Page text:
Six teenage Muslim girls in southern Indian state of Karnataka were kicked out of the classroom after they went to college wearing headscarves.
“When we arrived at the classroom entrance, the instructor told us we couldn’t enter because we were wearing the hijab,”
“She insisted that we take it down,” one of the students said.
A group of six Muslim students at a government-run women’s college in India’s Karnataka state in the south has been forced to sit outside the classroom because the college administration claims they are “breaking the laws” by wearing hijab, which is not part of the college uniform.
“We have a few male teachers. We need to cover our hair before men. That is why we wear a hijab,” Almas AH, one of the students said.
The Muslim girls told Al Jazeera that the headscarf is “part of their faith” and that wearing it is “their legal right.”
The college administration has attempted to exert pressure on the students, but they have remained obstinate.
Students have been marked absent from class since December 31, despite attending college every day.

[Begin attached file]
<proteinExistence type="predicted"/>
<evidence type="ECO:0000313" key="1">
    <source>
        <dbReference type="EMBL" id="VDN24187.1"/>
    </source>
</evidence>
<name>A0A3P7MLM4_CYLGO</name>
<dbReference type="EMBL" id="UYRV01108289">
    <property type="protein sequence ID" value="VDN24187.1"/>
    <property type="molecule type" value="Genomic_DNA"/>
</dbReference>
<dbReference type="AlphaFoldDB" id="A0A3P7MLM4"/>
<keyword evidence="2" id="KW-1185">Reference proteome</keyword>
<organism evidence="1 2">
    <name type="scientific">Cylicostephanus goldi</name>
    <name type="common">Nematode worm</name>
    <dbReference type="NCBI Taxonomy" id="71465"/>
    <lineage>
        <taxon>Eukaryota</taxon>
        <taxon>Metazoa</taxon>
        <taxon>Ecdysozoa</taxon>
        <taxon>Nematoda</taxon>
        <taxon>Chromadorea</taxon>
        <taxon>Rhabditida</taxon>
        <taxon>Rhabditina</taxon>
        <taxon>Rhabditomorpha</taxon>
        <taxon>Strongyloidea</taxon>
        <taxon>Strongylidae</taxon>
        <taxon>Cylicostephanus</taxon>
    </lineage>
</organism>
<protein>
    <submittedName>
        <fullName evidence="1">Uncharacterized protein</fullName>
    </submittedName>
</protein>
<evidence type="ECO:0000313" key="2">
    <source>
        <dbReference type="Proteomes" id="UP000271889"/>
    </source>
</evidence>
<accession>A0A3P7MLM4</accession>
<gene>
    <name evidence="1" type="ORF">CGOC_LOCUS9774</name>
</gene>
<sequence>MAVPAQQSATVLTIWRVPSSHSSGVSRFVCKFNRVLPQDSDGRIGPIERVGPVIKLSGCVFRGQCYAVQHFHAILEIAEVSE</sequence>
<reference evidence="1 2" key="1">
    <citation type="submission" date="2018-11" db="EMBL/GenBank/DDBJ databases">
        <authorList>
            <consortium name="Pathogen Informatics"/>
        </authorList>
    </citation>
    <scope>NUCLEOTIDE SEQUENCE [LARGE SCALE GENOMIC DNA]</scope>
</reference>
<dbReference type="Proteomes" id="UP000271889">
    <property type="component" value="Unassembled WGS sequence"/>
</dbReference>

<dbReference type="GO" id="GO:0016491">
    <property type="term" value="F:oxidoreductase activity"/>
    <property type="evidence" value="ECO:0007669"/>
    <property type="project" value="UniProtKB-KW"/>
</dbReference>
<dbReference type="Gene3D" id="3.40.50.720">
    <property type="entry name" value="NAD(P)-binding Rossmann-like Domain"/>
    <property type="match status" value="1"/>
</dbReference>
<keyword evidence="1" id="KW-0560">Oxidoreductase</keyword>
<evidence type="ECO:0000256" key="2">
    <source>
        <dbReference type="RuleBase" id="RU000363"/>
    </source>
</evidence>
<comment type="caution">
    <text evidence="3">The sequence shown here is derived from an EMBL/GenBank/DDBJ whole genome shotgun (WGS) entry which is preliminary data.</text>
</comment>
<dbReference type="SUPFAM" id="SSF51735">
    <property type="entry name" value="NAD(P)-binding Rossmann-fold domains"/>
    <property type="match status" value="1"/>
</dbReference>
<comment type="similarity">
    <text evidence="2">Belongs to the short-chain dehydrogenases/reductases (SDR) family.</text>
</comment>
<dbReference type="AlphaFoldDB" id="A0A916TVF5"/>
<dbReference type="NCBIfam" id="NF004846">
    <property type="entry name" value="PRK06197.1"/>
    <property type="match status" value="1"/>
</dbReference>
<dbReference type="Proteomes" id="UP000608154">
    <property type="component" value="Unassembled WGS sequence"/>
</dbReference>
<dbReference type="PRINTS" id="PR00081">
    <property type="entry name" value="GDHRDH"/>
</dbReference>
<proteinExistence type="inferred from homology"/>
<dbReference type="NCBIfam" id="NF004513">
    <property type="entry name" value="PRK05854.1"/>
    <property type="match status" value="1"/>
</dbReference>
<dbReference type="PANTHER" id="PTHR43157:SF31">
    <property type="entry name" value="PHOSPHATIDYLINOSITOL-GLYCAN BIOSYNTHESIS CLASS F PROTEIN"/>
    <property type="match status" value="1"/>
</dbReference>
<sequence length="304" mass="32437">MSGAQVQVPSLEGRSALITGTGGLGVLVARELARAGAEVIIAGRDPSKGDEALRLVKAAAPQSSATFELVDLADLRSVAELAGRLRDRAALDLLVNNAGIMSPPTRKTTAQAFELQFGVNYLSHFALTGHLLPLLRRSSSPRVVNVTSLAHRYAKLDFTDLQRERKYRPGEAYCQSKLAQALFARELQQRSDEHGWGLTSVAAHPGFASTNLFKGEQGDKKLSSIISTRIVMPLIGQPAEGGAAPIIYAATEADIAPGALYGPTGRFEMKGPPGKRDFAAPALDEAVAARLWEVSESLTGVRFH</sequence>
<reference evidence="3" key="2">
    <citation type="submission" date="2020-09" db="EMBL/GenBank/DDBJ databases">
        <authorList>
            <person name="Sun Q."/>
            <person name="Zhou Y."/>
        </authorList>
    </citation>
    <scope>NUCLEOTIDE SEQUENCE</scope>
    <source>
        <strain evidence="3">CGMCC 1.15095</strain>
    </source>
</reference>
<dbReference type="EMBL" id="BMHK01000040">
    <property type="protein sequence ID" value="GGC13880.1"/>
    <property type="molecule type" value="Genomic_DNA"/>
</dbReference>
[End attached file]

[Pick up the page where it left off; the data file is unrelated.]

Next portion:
Aliya Assadi, a member of the group, told Al Jazeera, “We are not going to compromise, no way.”
A photo of girls dressed in hijab and wearing college outfits sitting on the steps outside their classroom has gone viral on social media.
“It was because of the viral photo that our situation was brought to the attention of the media,” Assadi explained.
Their demonstration enraged the college administration, who, according to the group, ordered them to submit a letter acknowledging that they missed classes by staying home.
“We attempted to reject, but the principal and professors warned to damage our careers,” another student, Muskan Zainab, told Al Jazeera.